said, he thought he was in the House of Commons discussing the Agricultural Holdings Bill for Scotland; but, listening to the speech of the hon. Member for Dumbarton (Mr. Orr-Ewing), he had been transported to a meeting of the Social Science Association, in which, no doubt, a very interesting subject was being discanted upon with very great eloquence—namely, the social condition of the people; and he had not hoard a word either in favour of or against the Bill, excepting one remark on which he should like to speak. His hon. Friend found fault with the Bill in so far as it interfered with freedom of contract. He was as much in favour of freedom of contract as any man in that House; but they must remember that freedom of contract had been tried on this subject in England, and they must remember further that the hon. Members who represented the agricultural interest on the other side of the House had come forward and said that 1786 it had failed in England, and that they were prepared now to try another plan. They must further remember that the Legislature of this country had placed one of the contracting parties in this freedom of contract in a far more advantageous position than the other, and that there could not, therefore, be true freedom of contract. For that reason, he was prepared to waive his opinion in favour of freedom of contract so far as this Bill was concerned. His hon. Friend the Member for Forfarshire (Mr. J. W. Barclay) said this Bill had not proceeded upon the proper principle—that was, in so far as compensation was given for the value of unexhausted improvements to the incoming tenant, while it ought to have been given to the outgoing tenant for unexhausted improvements.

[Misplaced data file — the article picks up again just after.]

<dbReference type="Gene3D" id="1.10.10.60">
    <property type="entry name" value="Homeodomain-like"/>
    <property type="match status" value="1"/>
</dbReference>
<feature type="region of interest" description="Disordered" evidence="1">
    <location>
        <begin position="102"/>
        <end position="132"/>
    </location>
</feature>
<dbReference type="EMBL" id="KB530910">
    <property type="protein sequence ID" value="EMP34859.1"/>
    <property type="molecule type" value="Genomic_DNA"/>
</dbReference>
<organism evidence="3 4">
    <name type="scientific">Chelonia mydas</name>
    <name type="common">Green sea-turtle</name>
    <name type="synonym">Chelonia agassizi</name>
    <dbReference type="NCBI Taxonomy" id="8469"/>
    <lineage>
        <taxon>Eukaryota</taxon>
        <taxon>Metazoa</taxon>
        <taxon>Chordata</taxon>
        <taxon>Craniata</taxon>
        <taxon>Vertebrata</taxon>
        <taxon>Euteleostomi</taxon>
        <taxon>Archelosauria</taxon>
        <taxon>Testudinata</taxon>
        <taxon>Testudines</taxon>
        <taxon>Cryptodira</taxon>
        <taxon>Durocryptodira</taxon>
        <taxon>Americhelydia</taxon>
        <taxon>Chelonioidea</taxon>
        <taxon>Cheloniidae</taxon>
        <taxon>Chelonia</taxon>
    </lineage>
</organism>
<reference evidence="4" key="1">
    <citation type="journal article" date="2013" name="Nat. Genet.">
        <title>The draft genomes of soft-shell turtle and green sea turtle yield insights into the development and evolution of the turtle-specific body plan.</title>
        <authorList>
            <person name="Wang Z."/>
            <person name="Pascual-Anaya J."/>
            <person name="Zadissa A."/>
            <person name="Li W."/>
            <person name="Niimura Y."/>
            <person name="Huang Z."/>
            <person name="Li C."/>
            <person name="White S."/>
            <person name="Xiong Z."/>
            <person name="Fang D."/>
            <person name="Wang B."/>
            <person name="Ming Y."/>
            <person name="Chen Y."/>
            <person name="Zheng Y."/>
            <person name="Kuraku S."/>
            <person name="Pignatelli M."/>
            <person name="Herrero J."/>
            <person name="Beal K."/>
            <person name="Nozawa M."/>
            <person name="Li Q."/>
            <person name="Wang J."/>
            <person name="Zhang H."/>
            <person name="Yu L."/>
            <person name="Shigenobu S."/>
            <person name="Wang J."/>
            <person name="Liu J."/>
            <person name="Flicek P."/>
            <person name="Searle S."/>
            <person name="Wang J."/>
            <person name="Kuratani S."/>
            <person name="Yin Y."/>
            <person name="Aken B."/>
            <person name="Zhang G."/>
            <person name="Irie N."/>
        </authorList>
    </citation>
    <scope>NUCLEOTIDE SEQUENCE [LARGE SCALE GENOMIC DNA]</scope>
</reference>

§ MR. J. W. BARCLAY
said, he had not said that. What he said was, that the settlement which would be satisfactory to the farmer would be compensation, based upon the increased value of the holding, so far as that increased value was due to his improvements.
§ MR. M'LAGAN